Biden and Trump to visit picketing autoworkers during historic strike
MICHEL MARTIN, HOST:
President Biden will be in Detroit today to visit autoworkers in the midst of an historic strike. And whether he picks up a sign and walks the picket line himself or not, it's still a profound gesture to the labor movement from a president who has said he identifies with that movement and is also looking for union endorsements in the 2024 election. Meanwhile, Donald Trump, the leading Republican presidential contender, is skipping a GOP debate tomorrow and heading to Michigan to meet with workers at an auto supplier. We wanted to hear more about the political significance of these dueling visits, so we called Jefferson Cowie. He is a professor of American history at Vanderbilt University with a focus on the labor movement. Good morning.
JEFFERSON COWIE: Good morning, Michel.
MARTIN: So what does it say to you that a sitting U.S. president is heading to a picket line to show his support for striking workers?
COWIE: Well, this is unprecedented territory. We've never seen a sitting president go to a picket line. And the fact that it's up against a completely different view of what working class politics should be, that of Donald Trump, is absolutely fascinating. I think it's a very rich and juicy moment in working class politics.
MARTIN: So how do you understand President Trump's decision to go to Michigan also?
COWIE: Well, Michigan is a key swing state for him, of course. He won it once and barely lost it another time, so making inroads into that sort of typical sort of stronghold of the United Auto Workers is really important to him. Whether he'll be able to do it this time, I don't know.
MARTIN: Well, he did - I mean, in 2016, I think the data shows that he did appeal to blue collar workers, opposing trade deals, promising to bring back American jobs. You know, he lobbed tariffs against China, which unions appreciated, but he also pursued policies that were not union friendly. And, you know, worth noting that his cabinet was, like, the most - the richest cabinet sort of in terms of personal wealth in history.
MARTIN: So could he convince rank and file workers that he stands with them and actually cut into what Biden is trying to do?
COWIE: Of course he can. The question is, can he do it big enough? And I think this is a battle kind of over the hearts and minds of especially white working-class voters. I mean, whether they can be won over over race and nationalism and sort of the usual Trumpian rhetoric or whether we'll see a shift back toward the economic interest, the sort of Rooseveltian, New Deal vision that Biden has, I think, is really the centerpiece of this drama. And for Biden to get out there, who has been absolutely clear about his politics on labor, is really exciting. I think, in some ways, it's more typical for Trump to try this than it is for a sitting president. It's a place where candidates go. Candidates always go to picket lines. Presidents never go to picket lines.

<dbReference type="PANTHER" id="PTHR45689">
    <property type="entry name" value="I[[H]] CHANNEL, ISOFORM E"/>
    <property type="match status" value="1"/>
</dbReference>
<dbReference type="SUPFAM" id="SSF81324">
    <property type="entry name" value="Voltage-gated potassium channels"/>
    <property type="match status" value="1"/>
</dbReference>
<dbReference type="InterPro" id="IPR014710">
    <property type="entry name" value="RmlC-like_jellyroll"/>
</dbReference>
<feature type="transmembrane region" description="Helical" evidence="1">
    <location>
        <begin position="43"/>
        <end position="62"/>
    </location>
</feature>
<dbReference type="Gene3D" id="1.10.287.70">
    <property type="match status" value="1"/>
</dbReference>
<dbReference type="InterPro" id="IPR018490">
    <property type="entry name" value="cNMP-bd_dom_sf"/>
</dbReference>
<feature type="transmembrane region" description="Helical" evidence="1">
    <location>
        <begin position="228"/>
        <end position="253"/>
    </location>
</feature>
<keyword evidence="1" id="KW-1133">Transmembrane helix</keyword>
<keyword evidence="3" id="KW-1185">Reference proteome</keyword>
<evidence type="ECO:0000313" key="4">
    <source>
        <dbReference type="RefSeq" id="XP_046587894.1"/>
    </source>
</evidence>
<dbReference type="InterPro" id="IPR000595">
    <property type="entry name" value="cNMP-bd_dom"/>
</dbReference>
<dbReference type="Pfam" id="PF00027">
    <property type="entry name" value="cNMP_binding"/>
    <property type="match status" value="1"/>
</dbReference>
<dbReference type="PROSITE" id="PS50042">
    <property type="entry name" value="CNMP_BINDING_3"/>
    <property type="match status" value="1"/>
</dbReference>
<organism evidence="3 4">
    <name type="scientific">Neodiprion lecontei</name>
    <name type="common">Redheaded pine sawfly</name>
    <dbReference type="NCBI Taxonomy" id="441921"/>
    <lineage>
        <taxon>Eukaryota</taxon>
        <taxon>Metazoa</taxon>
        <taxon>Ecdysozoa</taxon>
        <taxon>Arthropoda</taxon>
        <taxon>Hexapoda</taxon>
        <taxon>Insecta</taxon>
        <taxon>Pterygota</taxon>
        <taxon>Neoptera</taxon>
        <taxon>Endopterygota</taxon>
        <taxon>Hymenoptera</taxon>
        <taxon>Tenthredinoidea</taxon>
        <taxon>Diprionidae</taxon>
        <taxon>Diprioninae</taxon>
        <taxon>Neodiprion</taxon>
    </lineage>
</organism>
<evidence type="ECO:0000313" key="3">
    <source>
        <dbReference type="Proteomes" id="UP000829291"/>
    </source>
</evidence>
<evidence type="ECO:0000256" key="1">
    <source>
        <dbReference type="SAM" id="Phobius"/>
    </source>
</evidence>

MARTIN: Interesting. So President Biden won the UAW's endorsement in 2020. The union has yet to back a candidate for 2024. Should President Biden and, say, the Democrats more broadly be worried about this?
COWIE: No, it's too early. And, you know, Shawn Fain has made it clear he's ready for their support to be earned, in his words, and I think that Biden is doing it very much right now. And he said - the president of the United Auto Workers said, if you want to support us, come walk the picket line. That's where the rubber meets the road for us, and that is exactly what Joe Biden is doing in this rather shocking move.
MARTIN: So - but, you know, memories can be short.
MARTIN: Do you think that these trips this week will make any difference next year when voters are actually going to vote?
COWIE: I think that's a really interesting question. The real issue, I think, is whether this is the beginning of a rolling shift that might culminate a year from now in a kind of more economic agenda for the American working class, which we haven't really seen for quite a long time. Labor's vote has been presumed by the Democrats, but there hasn't always been that much of a payoff. In this particular instance, we might be seeing much more of a shift towards an economic interest within the Democratic Party and within the working class. And I think that would be an exciting historical move back to kind of sort of where we were before the 1970s.
MARTIN: OK, that is Professor Jefferson Cowie. And I want to mention, he won the 2023 Pulitzer Prize in history for his book "Freedom's Dominion: A Saga Of White Resistance To Federal Power." Congratulations on that, Professor Cowie, and thank you for joining us.
COWIE: Thank you. Thanks for having me. Transcript provided by NPR, Copyright NPR.
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